API's that Suck

November 29, 2009

Functional Purity, IEnumerators, and IEnumerables

Filed under: Uncategorized — Grauenwolf @ 3:05 am

I’ve been playing with Code Contracts and something about purity keeps coming up. In terms of side effects, what exactly is the guarantee offered by IEnumerable and IEnumerator?

IEnumerators are, by the very nature, impure objects.  Being more like the index variable in a loop than real objects, they should be used once and discarded. ILists, on the other hand, are generally durable objects. You can iterate through them as often as you like with no ill effects. So our first two rules are clear. Any function that takes an IEnumerator is impure while any that takes an IList is, assuming read-only access, pure. IEnumerable is the tricky case.  There is nothing in the contract that says GetEnumerator has to be free from side-effects, but off hand I can’t think of anything where it would be a problem.

This is important for API design because it changes what signatures need to be exposed. If you can’t trust GetEnumerator to be pure, then any classes that accept IEnumerator should also accept arguments of type IList.



  1. Could you elaborate, what guarantees the purity and durability of IList?
    Can’t IList.Item(int) and IList.GetEnumerator() have same side effects as IEnumerators and IEnumerables?


    Comment by bbzippo — December 5, 2009 @ 12:58 am

    • In order to read all the information in an IEnumerator, you have to mutate the enumerator by calling MoveNext.
      When reading all the information in an IList, there is a semantic assumption that you never mutate the list itself. You may mutate an index variable or a enumerator, but that’s ok because they are not visible outside your function.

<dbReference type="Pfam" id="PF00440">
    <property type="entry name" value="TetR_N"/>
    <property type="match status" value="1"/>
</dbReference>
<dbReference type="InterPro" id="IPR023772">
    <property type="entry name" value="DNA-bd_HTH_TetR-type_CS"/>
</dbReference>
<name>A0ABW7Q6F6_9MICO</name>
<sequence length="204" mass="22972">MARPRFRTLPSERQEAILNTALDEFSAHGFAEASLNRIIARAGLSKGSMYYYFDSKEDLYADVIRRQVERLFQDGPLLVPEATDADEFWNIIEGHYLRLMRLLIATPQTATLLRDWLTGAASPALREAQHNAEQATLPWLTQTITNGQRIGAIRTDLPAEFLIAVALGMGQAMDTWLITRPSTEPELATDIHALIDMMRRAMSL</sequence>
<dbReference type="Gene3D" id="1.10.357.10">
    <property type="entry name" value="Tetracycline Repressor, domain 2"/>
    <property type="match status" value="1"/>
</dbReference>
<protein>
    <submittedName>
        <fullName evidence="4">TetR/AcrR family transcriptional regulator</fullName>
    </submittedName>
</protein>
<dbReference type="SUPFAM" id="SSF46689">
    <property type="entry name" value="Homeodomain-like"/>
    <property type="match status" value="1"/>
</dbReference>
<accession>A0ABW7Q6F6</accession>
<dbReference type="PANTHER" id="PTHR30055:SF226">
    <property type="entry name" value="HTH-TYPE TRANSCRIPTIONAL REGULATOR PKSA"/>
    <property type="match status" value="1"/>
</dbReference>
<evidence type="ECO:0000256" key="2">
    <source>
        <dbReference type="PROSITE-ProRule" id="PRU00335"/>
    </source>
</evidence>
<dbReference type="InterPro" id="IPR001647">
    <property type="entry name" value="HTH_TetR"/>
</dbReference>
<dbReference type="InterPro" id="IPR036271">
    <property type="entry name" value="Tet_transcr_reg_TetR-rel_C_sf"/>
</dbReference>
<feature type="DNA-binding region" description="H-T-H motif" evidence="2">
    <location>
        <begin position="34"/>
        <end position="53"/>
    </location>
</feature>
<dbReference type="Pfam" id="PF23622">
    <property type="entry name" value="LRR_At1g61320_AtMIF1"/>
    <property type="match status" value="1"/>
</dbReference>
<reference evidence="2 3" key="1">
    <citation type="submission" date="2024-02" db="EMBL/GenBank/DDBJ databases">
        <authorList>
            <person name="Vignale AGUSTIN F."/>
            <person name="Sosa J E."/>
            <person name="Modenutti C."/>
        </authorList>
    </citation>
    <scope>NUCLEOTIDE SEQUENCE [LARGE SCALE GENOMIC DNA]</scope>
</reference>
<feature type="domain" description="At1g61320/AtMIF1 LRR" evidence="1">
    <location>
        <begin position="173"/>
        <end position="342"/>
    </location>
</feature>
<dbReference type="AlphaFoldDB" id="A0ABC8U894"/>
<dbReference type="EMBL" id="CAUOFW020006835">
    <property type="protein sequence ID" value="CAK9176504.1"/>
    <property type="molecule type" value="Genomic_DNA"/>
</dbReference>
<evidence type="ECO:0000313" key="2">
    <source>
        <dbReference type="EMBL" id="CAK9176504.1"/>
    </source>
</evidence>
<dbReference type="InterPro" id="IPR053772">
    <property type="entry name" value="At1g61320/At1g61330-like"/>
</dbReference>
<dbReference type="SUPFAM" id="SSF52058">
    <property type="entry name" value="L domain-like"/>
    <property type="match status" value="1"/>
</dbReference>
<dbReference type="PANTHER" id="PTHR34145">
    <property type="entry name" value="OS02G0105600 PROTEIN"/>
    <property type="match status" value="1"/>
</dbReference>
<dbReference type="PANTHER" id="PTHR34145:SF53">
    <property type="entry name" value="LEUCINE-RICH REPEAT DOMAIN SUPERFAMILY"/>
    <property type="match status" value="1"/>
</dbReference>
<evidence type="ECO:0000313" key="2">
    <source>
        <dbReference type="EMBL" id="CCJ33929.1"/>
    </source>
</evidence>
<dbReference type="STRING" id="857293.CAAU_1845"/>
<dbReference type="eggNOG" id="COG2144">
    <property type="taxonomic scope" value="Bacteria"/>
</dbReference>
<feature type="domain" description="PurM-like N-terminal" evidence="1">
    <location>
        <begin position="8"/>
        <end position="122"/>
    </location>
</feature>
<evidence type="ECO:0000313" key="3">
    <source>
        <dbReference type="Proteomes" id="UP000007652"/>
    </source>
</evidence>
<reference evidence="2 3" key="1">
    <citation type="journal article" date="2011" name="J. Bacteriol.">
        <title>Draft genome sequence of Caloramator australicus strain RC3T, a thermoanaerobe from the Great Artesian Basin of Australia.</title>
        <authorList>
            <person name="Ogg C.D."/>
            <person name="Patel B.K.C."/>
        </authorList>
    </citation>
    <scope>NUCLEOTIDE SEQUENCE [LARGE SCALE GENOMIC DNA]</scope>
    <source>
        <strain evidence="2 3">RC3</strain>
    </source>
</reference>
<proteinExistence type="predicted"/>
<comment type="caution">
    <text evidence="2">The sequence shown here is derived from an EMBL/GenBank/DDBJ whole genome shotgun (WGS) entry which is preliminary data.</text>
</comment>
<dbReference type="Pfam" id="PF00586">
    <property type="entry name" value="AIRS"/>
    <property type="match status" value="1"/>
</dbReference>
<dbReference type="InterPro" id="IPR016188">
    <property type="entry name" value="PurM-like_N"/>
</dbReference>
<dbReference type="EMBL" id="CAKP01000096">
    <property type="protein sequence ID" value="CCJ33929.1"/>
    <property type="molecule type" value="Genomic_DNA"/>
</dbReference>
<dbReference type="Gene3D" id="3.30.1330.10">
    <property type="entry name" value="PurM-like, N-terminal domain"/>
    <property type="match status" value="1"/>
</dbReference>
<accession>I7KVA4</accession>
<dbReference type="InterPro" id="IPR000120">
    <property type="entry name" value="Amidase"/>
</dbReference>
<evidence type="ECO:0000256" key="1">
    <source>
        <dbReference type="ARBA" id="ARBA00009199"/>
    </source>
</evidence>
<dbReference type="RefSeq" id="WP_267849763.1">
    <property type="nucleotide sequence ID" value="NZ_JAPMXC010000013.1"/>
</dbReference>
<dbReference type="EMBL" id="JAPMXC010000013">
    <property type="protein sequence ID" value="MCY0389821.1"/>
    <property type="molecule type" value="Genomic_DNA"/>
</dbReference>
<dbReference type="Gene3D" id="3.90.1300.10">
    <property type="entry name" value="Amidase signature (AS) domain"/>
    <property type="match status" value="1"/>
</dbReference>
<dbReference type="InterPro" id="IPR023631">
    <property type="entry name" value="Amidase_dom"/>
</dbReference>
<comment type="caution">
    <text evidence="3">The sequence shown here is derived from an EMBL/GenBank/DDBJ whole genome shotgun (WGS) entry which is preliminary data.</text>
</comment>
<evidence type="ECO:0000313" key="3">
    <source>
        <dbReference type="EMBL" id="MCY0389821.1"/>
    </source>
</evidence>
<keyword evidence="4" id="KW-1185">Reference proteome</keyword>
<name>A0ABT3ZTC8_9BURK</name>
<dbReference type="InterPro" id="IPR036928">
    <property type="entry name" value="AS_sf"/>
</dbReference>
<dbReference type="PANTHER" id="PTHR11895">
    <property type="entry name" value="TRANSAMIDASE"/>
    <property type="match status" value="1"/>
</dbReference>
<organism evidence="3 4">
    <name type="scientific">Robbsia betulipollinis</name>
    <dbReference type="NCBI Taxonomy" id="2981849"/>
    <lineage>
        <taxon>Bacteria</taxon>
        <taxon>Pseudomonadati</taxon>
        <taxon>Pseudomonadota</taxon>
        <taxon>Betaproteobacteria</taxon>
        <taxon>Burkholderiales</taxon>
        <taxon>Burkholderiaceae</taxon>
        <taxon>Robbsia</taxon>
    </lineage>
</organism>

I was wondering if IEnumerators, like IList, had the same implied guarantees and if those guarantees would become explicit with Code Contracts. As I haven’t been able to find a IEnumerator that is mutated when an Enumerator is used against it, I think it is a safe assumption.

      Comment by grauenwolf — December 5, 2009 @ 1:39 am

  2. I see. I know little about Code Contracts. Let me describe my view on the subject. Enumerator mutation is in many cases the desired effect. MoveNext will typically trigger state change on a whole bunch of objects in order to lazy-evaluate the result. Sometimes the caller doesn’t care about this, and sometimes it does. E.g. because of speed considerations, responsibility for exception handling, state integrity concerns, etc. If the caller wants to stay away from all of that, it should rather accept Lists and not enumerators.
    What do you think?

    Comment by bbzippo — December 5, 2009 @ 8:13 am

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